In 1989, I wrote to an American Catholic Cardinal who knew I was actively serving as an FBI agent investigating the American La Cosa Nostra and the Sicilian Mafia. I noted that in many Italian communities the Mafiosi seemed to have a place of honor with the clergy and in religious processions. I thought this served as a public sign of de facto clergy approval and was a clear statement the church would not challenge the mob’s power nor lose its support. Who would go to the parish priest for help when it concerned the Mafia?

I learned later from one of the Cardinal’s administrative priests that it took the Cardinal’s advisors two days to decide how to respond to my comment about the church and the Mafia. I was advised by return letter that if I thought some law was being broken, I should contact the Papal Nuncio (the Pope’s personal representative in the US) in Washington, D.C. The Cardinal reminded me of Pontius Pilate. I considered his response totally lacking in substance and disingenuous.

A few years later, I was temporarily but falsely heartened when the then current Pope said in a speech in Sicily that the Mafia was “intrinsically evil.” I wasn’t sure what that meant or what impact he intended his words to have. What was he telling his priests to do? He went back to Rome. I never heard any further public comment, much less action, offered by him on this subject. The historic relationship between the Mafia and the Catholic Church continued on.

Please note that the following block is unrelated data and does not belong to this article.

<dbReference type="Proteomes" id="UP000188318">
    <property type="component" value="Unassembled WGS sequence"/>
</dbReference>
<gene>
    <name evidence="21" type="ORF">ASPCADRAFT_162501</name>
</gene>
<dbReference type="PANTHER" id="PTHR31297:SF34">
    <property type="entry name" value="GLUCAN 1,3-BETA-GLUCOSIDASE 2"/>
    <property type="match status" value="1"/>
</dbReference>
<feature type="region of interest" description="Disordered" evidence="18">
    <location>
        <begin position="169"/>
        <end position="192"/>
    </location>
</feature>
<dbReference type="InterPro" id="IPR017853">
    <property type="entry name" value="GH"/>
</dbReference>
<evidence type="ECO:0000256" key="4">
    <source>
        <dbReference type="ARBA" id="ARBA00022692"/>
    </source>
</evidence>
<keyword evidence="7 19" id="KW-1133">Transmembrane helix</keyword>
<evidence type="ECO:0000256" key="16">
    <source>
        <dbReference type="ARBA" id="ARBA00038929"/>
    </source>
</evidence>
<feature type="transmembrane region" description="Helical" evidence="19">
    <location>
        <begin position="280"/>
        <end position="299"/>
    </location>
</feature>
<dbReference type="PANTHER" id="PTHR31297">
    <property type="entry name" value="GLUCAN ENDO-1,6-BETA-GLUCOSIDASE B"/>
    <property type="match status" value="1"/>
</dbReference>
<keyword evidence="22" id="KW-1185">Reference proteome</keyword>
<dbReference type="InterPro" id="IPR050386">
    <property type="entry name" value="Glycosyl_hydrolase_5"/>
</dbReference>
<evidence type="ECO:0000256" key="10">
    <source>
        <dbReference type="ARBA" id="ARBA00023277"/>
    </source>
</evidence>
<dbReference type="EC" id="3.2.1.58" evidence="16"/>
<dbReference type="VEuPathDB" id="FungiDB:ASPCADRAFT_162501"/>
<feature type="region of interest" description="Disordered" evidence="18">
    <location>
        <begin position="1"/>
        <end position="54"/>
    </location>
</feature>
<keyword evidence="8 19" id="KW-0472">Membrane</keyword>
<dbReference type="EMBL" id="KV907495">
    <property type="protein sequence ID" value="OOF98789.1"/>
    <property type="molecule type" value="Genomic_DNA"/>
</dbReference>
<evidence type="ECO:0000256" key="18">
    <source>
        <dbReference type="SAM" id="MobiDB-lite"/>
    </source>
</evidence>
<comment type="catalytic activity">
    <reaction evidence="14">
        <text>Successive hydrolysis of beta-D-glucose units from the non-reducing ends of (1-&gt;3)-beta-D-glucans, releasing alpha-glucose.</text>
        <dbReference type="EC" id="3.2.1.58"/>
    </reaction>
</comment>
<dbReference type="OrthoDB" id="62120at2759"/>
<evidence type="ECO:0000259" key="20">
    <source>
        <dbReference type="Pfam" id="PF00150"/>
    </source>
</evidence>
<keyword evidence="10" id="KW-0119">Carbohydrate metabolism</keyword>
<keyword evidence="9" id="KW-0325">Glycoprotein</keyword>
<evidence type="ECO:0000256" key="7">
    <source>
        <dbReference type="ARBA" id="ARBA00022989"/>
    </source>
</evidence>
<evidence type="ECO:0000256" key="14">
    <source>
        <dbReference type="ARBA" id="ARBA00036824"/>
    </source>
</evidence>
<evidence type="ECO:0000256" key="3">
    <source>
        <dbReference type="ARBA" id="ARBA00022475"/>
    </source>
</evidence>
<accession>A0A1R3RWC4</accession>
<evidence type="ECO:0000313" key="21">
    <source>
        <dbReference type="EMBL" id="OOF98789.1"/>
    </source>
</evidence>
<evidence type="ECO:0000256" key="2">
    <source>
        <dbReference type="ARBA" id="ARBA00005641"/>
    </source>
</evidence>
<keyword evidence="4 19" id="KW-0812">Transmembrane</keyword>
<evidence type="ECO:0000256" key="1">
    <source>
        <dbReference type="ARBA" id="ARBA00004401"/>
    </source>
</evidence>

In the 1990s the Sicilian Mafia grotesquely targeted for death Italian law enforcement officers, judges, politicians, journalists, and put the stability of the Italian government up for grabs. Many Italians have made great sacrifice and evidenced great courage in their ongoing and successful effort to rid Italy of this Mafia plague.

I pray Pope Francis continues on this path. It is not a problem he can solve with one pronouncement. He cannot flip a switch and change the status quo overnight. To be effective he will need to challenge his priests and bishops to put his words into practice. It is they who need to provide better example and leadership to their congregations.

I admire and respect Francis greatly. He speaks clearly and with courage. He addresses issues that have been too long ignored. The Mafiosi will fight to retain church recognition that they think they are owed. Francis knows this. He must expect Mafia counterattacks designed to force him to reverse or neutralize his declared position on their excommunication. I hope all of Italian law enforcement, the Swiss Guards, and his own priests will support and protect him. He cannot do this alone.

James Ring is a former FBI agent and longtime resident of Boston’s North End.  He is also author of the book “Necessary Assets,” an inspired fictional story of an Al Qaeda terror plot that brings forth an unusual alliance between a modernized Sicilian Mafia and a retired FBI agent who lives in the North End. Jim blogs regularly at JamesRing.com.